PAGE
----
•Effective as an anticaries, antiplaque and anti-fungal agent (lauric acid)
•Useful to actually lower cholesterol levels (palmitic and stearic acids)
•Modulators of genetic regulation and prevent cancer (butyric acid)
(source: Dr. Mercola)

I know there are many proponents of raw dairy who are on with my thinking on whole milk products, however I can’t get on board with that. Pasturization has been one of the great inventions of the modern age and has saved many a life.

So maybe go ahead, and have some whole milk on your cereal… or some full fat yogurt with your breakfast…you may find yourself more satisfied, and surely enjoy the great taste!!

Spaghetti Squash


I’ve always liked spaghetti squash. It doesn’t have the mushy texture that turns me off of other squashes, and although its not going to fool you into thinking its pasta, its a good alternative.

According to the U.S. Department of Agriculture (USDA) nutrient database, 1 cup of cooked spaghetti squash provides 42 calories, 0.4 gram of fat, 1 g of protein, 10 g of carbohydrate (4 g as sugar) and 2.2 g of fiber.
Pretty great, considering one cup of pasta can set you back about 220 calories!
I like to prepare mine with zucchini and pasta sauce and (previously) cheese on top. Last night I used some Daiya as a cheese substitute. I had never bought Daiya before because faux- anything turns me off and frankly makes me want to gag a little. But desperate times call for desperate measures. I had suspected for awhile that Anneliese was intolerant to the dairy in my diet, and had been reducing it- but yesterday the lactation consultant confirmed my suspicions. Its amazing what even one day has done- she’s MUCH happier today and I’m hoping things will only improve.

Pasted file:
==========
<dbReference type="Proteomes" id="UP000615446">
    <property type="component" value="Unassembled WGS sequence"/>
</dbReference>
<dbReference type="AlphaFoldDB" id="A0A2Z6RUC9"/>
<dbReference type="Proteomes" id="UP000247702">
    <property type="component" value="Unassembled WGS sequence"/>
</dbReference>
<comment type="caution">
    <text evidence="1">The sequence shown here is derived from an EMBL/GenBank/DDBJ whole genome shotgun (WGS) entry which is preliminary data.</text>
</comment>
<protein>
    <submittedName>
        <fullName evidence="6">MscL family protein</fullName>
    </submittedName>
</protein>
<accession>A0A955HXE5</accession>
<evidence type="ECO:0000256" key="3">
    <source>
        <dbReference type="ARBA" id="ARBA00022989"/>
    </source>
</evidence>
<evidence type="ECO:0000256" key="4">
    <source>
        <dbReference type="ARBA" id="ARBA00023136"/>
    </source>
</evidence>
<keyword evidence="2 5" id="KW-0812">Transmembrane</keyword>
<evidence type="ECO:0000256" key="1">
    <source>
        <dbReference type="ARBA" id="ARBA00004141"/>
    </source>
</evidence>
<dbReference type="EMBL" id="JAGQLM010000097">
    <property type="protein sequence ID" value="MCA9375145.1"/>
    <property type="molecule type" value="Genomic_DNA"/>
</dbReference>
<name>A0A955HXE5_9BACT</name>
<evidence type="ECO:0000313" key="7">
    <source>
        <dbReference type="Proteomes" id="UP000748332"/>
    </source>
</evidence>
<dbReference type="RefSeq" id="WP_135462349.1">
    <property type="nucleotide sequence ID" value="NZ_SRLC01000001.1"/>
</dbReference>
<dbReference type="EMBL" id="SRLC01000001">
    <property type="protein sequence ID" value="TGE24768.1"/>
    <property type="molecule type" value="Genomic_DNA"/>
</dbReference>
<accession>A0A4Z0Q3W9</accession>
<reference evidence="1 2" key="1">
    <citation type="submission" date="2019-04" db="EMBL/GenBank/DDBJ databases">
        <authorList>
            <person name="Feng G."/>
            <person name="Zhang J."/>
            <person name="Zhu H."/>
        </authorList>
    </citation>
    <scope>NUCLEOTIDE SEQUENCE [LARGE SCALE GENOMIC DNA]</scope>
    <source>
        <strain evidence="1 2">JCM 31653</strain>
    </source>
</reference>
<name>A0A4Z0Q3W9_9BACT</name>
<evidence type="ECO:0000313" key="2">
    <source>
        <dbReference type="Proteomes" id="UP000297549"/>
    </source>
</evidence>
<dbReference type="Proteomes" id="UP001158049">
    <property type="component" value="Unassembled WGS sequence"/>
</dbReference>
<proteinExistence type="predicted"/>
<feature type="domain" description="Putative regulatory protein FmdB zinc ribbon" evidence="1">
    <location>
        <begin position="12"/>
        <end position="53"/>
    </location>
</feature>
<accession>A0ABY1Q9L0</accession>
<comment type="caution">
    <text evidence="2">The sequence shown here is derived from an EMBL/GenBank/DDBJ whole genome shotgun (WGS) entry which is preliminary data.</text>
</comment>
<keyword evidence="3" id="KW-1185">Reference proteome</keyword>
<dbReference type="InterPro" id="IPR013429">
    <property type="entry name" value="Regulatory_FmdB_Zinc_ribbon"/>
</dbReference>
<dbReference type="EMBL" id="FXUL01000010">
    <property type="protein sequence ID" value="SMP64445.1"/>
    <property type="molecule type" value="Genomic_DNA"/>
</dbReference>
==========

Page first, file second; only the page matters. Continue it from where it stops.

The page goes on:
Anyways, back to the squash.
First, poke the squash all over and put it on a cookie sheet in the oven. Bake for 1 hour (adjust based on the size of your squash) at 350.
Once its cooked and has cooled a little, cut it in half. Don’t burn yourself! Silicone oven mitts are great for this.
On the inside there is a little bit of seeds and mushy part you don’t want to eat. Scoop it out with a spoon.
Then, using a fork, scrape out the inside of the squash. It will naturally separate into ‘spaghetti’ like strands.
Reheat it with pasta sauce and whatever else you like with spaghetti- you could add meatballs and/or any vegetables you want. Eat as many bowls as you like!

Good Food: Hemp Hearts


Its been quite a busy little day over here. Anneliese had her hearing tested this morning (passed perfectly!). Then we made the journey to Starsky to get our Paczki- If I’m going to eat 3 billion calories of fried dough they better be authentically made by Polish grandmas. After that we stopped in at Costco for some random items, but while there I found these:

Hemp Hearts! I stopped buying them because they are so expensive and come in a teeny tiny bag at the grocery store. So when I saw this giant bag I was SO excited. In 3 tbsp, hemp seeds contain:

  • 170 calories
  • 10 grams of polyunsaturated fats- both Omega 3 and 6
  • 3 grams fibre
  • 10 grams of protein!!!
  • 30% RDV of both iron and thiamine
  • 15% folate
  • 70% magnesium

Hemp contains all the amino acids, including GLA which is rare.  Hemp has a higher concentration of Omega 3- even higher than walnuts!

I love hemp seeds because its an easy way to “healthify” a fast meal. For example, today I had a bowl of vegetable soup, which on it’s own is really not enough. I threw the hemp seeds in there and quickly added enough protein for a complete meal.